Dan thinks about just driving, leaving the whole mess behind. He’s got enough money. He could just arrange to get his stuff and his horse shipped to wherever he’s going. Taking off is what he used to do when things got to be too much, and it worked pretty well, really.
Dan Wheeler thought he’d found lasting love and stability with his life and work partner, Justin Archer. But when Dan finds himself alone again, still working as a horse trainer for Justin’s parents, he has to find a way to accept that his perfect life is gone forever.
Then he meets billionaire Evan Kaminski, who arrives to buy a horse for his younger sister, and Evan’s lover Jeff Stevens, a horse trainer who seems to understand more than just Dan’s job. Struggling to deal with all the upheavals in his life, Dan finds himself drawn to both Evan’s mercurial passion and Jeff’s quiet wisdom. Is Dan strong enough to take a chance on new love, or would it be better—safer—for him to be alone?
I first read Dark Horse in in its print format in February of 2014 and at the time I gave it 5 stars. Now, more than a year later, I’ve listened to the audio version and feel that the audiobook version is great as well.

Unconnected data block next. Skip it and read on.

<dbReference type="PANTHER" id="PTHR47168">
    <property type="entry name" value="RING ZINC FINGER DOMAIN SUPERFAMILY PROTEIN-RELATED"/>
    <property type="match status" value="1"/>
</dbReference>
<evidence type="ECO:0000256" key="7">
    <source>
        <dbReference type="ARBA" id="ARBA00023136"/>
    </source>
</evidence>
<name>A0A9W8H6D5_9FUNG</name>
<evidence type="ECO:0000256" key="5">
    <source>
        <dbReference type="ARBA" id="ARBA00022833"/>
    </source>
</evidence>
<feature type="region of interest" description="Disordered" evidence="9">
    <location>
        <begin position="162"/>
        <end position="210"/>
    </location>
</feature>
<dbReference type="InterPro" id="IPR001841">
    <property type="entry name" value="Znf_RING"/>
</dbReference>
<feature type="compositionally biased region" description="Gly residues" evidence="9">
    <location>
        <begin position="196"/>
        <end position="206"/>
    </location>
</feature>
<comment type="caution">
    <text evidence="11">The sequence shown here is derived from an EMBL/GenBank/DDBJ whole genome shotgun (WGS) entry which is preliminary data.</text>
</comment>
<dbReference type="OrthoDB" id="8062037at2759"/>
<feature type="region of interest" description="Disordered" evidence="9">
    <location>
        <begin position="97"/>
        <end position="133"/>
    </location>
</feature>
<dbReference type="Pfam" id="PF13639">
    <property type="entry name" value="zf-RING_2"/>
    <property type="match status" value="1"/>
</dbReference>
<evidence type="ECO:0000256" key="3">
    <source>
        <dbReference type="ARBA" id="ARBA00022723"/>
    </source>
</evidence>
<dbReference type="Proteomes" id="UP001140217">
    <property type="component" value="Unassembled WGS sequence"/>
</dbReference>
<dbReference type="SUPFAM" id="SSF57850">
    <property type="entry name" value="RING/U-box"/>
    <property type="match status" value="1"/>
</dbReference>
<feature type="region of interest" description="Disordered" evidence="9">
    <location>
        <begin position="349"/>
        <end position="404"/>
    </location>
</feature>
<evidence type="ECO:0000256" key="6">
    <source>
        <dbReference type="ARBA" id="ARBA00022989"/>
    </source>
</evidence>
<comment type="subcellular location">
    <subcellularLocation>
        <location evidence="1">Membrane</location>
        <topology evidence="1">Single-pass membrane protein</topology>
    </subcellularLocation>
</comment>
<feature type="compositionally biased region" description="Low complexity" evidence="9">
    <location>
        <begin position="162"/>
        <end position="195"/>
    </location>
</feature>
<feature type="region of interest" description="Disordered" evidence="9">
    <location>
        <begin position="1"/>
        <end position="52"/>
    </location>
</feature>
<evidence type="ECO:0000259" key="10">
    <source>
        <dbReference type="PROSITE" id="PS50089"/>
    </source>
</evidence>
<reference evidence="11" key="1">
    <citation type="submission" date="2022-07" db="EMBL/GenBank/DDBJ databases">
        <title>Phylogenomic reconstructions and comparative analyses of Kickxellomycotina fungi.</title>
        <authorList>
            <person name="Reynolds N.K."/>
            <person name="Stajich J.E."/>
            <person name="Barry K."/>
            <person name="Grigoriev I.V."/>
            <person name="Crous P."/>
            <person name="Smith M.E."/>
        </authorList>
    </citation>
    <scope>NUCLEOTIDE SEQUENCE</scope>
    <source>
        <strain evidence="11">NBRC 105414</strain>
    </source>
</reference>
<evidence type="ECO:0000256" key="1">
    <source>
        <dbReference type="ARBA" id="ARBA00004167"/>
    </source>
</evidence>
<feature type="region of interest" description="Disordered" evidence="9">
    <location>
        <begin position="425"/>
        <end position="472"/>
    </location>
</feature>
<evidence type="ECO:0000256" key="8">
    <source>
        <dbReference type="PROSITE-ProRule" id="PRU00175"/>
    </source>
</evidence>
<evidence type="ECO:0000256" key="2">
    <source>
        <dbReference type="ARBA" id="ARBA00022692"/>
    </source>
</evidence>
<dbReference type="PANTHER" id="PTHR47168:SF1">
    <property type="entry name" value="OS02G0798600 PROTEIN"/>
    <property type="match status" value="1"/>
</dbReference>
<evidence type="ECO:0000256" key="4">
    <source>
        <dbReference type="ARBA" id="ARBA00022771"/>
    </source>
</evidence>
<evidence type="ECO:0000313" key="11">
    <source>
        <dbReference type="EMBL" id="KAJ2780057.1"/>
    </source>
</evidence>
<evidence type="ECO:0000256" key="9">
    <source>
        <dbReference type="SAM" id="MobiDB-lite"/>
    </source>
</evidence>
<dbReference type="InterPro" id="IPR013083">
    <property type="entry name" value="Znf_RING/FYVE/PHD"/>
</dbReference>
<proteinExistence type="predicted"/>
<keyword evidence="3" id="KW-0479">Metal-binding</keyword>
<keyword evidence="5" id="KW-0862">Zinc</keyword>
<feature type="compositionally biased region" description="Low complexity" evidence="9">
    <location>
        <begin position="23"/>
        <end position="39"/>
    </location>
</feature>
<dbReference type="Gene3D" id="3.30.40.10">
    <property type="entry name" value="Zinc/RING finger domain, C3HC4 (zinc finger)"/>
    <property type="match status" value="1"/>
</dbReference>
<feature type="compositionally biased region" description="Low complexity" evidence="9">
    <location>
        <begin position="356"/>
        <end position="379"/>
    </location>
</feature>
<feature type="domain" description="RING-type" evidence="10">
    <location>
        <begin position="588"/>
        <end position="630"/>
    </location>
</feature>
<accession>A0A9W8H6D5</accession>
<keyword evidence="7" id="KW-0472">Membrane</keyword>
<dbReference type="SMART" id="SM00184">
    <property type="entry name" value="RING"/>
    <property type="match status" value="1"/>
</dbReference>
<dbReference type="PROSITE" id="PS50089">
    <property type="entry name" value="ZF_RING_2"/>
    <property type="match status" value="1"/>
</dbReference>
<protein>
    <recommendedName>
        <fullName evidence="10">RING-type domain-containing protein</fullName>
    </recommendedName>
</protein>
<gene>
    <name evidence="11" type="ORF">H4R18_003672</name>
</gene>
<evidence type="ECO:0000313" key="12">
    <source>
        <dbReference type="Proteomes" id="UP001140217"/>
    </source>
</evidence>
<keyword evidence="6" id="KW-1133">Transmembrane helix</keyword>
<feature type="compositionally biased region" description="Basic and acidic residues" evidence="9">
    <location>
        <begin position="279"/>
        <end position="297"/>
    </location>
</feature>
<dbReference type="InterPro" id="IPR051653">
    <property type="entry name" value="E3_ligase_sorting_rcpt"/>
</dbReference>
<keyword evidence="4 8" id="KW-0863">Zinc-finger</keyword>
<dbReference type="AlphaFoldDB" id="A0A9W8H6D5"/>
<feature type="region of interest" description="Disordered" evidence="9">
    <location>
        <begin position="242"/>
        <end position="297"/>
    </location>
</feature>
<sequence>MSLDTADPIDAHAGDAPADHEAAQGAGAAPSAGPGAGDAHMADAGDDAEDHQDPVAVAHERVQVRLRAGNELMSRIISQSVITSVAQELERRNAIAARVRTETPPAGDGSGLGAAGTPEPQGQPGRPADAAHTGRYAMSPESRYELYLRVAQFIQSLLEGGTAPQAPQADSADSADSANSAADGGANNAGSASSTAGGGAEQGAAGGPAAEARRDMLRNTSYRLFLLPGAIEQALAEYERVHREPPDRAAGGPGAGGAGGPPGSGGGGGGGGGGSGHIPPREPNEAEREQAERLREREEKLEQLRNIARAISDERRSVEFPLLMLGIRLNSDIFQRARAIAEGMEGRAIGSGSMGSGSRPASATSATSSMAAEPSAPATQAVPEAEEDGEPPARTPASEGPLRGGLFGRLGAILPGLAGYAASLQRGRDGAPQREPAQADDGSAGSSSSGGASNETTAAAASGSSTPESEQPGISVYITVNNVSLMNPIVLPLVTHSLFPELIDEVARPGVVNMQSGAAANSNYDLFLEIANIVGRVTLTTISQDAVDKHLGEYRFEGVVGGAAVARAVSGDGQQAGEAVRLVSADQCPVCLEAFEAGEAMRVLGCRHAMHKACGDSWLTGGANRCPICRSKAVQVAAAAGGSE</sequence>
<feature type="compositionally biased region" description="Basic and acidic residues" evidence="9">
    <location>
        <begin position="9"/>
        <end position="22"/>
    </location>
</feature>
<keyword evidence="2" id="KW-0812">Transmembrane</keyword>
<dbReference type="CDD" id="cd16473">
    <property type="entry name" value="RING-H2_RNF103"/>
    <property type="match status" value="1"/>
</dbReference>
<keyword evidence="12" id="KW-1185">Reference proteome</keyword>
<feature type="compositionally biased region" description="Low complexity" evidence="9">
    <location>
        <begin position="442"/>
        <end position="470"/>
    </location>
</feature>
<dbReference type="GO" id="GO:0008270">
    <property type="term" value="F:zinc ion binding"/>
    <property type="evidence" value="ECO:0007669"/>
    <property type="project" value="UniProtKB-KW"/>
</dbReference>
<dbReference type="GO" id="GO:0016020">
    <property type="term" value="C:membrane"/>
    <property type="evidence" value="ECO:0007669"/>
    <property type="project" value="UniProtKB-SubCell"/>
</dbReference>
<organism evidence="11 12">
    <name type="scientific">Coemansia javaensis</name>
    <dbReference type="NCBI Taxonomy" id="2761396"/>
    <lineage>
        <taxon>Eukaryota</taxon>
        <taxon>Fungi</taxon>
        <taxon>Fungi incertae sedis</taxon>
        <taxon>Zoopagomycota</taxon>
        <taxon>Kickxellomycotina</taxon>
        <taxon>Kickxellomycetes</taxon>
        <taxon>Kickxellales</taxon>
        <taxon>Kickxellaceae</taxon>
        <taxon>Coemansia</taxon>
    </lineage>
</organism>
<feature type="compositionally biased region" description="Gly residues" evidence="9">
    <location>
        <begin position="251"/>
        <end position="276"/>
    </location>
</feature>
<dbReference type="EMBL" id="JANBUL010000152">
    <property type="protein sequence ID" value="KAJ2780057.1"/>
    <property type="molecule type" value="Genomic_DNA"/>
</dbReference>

In some parts the audiobook format made the story new again and it worked even better than before. I generally have a problem with male narrators “doing” female voices and that happens in a number of spots in this tale. Yet, narrator, Peter B. Brooke gives credible and distinctive voices and accents to so many of the characters that inhabit this tale, that amid the accents and characterizations, I pretty much got past my initial difficulties.
Oftentimes a M/M story involving more than two main characters devolves into a long, sometimes repetitive smut-fest but that’s not the case in this tale. The sex is certainly one of the motivating factors in this story. All three main characters are well envisioned and complete characters in themselves and that depth adds to the strength of their mutual attraction. The supporting characters are also well developed and they bring their own appeal to the overall tale. Finally the setting, the world of eventing and the horses and people that inhabit it, are well researched and presented and much much more than mere details to add variety to some cookie-cutter m/m/m fantasy.
By all means, I’d recommend this story to any fans of M/M fiction, particularly those that enjoy a well crafted story with well developed characters; Characters motivated by the baggage that they bring and the events we see and not just some two dimensional constructs inhabiting a fantasy.